Going into last night’s Academy Awards ceremony, I thought there was a good chance we’d all see something historic. But I surely never believed I would anything like that in my lifetime of devoted Oscar-watching.
By now, even those who went to bed early know about the unprecedented blunder that saw an incorrect winner announced for the night’s biggest prize. After pulling the card that was supposed to have the Best Picture winner printed on it, presenter Warren Beatty fumbled around in what initially seemed like schtick (Faye Dunaway, by his side, even playfully chastises him), double-checking the empty envelope and glancing off-stage for help that wasn’t forthcoming. He showed the card to Dunaway, as if in explanation, and she instead gamely tried to salvage the moment she was understandably misreading, shouting out the title she saw before her without noticing Emma Stone’s above it.
Though there are provisions in place for such an occasion, it took a remarkable amount of time before the mistake was corrected. Three separate acceptance speeches were delivered from the stage before La La Land producer Jordan Horowitz — the first to speak in the fleeting moment he and his colleagues all lived their imaginary happy ending — took charge from the stunned, tentative figures actually in charge of the awards show and made the startling announcement. “This is not a joke,” he insisted. “Moonlight has won Best Picture.”
If nothing else, at least the persistent, foolish urban legend about Marisa Tomei getting her Oscar in a onstage error that everyone kept quiet about should now be put to rest.
The tumult of the moment threatens to obscure just how momentous the win was. A decade after the Academy seemed to skittish to bestow Best Picture upon a love story between two cowboys, they lauded an uncommonly beautiful movie about the identity struggle of a young black man gradually coming to terms with his homosexuality. It’s a little painful that Barry Jenkins didn’t also claim Best Director — as opposed to Spotlight‘s Best Picture win without a corresponding directing prize last year, it cannot be argued that Moonlight wasn’t bolstered by distinctive, inventive direction — but he has a screenwriting Oscar with his name etched into it. His filmmaking efforts were not ignored.
While this is roughly akin to speaking of what a resoundingly fine night out was provided by the Ford’s Theatre production of Our American Cousin until that unpleasantness in the balcony, I was generally impressed with the instincts brought to the Oscars by producers Michael De Luca and Jennifer Todd. At least that’s true of the elements that were unique to the Academy Awards as opposed those that were dragged into the Dolby Theatre by host Jimmy Kimmel.
The ever-shifting backgrounds, the well-chosen (and, it seemed, slightly longer) clips to showcase the acting nominees, the video packages on favorite influences leading into onstage presenter pairings, and even the length, pacing, and deployment of the Best Original Song nominee production numbers all demonstrated sharp instincts. (All that noted, the ridiculous error of showing an image of a still-living producer to accompany the name of a deceased costume designer in the In Memoriam segment can be laid at the producers’ feet in a way the Best Picture mistake cannot.) Best of all, the clip packages preceding the four acting awards did what the Oscars have been all too loathe to do in recent years: celebrate their own sterling history and make the case for why these awards matter most. These thespians aren’t just getting trophies. They are joining a pantheon. As has been noted before, the way they will someday be described in the first line of their obituaries in set.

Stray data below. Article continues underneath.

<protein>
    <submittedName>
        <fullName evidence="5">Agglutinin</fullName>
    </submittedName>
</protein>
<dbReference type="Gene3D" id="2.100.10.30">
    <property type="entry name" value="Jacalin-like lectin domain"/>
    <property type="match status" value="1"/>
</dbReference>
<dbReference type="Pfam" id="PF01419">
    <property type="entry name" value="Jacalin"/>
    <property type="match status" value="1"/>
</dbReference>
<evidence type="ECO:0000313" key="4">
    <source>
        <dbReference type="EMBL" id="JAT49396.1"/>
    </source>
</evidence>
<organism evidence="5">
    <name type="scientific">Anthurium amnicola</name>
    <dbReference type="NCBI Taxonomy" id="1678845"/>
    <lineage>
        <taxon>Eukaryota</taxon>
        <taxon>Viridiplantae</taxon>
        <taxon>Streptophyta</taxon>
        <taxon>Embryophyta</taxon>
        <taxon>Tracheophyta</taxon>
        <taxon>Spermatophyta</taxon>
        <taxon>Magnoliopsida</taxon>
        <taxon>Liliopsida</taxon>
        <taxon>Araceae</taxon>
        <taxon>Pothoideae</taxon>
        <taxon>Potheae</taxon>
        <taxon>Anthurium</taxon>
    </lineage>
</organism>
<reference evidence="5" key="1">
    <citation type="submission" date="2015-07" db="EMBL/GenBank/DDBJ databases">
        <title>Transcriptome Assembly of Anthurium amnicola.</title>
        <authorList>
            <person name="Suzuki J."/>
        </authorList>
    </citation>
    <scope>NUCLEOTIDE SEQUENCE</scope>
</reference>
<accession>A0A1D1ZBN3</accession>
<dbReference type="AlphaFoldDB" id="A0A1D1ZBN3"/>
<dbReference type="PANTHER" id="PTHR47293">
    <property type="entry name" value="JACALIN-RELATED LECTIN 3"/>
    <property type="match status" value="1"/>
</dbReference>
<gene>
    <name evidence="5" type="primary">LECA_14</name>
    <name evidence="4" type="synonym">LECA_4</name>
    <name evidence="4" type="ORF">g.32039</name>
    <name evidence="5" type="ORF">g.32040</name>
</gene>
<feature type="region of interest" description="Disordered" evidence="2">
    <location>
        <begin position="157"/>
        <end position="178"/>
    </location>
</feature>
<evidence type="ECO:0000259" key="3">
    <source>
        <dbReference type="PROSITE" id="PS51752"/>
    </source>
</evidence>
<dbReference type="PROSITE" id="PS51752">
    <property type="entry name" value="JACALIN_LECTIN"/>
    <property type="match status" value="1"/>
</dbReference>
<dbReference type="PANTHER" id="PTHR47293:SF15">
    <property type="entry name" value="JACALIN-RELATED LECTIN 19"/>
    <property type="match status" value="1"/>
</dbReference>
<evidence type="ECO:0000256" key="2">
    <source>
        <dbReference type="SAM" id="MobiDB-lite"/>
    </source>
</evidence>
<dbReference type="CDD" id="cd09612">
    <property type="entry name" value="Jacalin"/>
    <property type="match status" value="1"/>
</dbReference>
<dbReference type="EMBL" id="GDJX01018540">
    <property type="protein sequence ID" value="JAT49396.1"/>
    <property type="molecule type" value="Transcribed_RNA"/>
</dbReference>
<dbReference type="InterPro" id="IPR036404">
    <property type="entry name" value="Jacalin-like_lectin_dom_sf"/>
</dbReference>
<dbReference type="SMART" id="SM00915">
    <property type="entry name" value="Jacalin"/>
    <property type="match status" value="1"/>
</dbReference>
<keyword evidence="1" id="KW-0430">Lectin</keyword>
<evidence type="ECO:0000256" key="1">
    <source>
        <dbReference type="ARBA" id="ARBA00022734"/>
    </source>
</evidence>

The caveat in my praise is simultaneously minor and mighty. Seemingly the first choice of no one but the network that both airs the Oscars telecast and offers him gainful employment, Kimmel was adequate at best. His main error was the insistence on using bits that work on his late night talk show, but don’t really have a place at the Academy Awards. Although the strained Oprah-Uma bit has become the accepted shorthand for the dire Oscars hosting gig of Kimmel’s idol, David Letterman, the main problem with that bygone production was Letterman’s belief that generously integrated his own greatest comedy hits was the correct approach. Instead, the Top Ten List and Stupid Pet Trick hurled spike strips under the tires of the Academy Awards. Kimmel duplicated that misjudgment, with Mean Tweets, one of his inane pranks, and the dreadful inside joke of his fictional feud with Matt Damon repeatedly springing forward with the aggravating regulatory of overly noisy cuckoo clock that runs too fast.
I’ll gladly add my name to any petition demanding the prohibition of late night talk shows from awards show duties. Since that’s not likely to occur, it would do these various Jimmys and Jameses well to remember that Johnny Carson never performed Carnac from the Oscar stage.
The show could be great. Instead, it’s too often strains to be more than good for longer than a segment or two at a time. Given that, I’m grateful that this year’s — no matter the reason — was damn well memorable.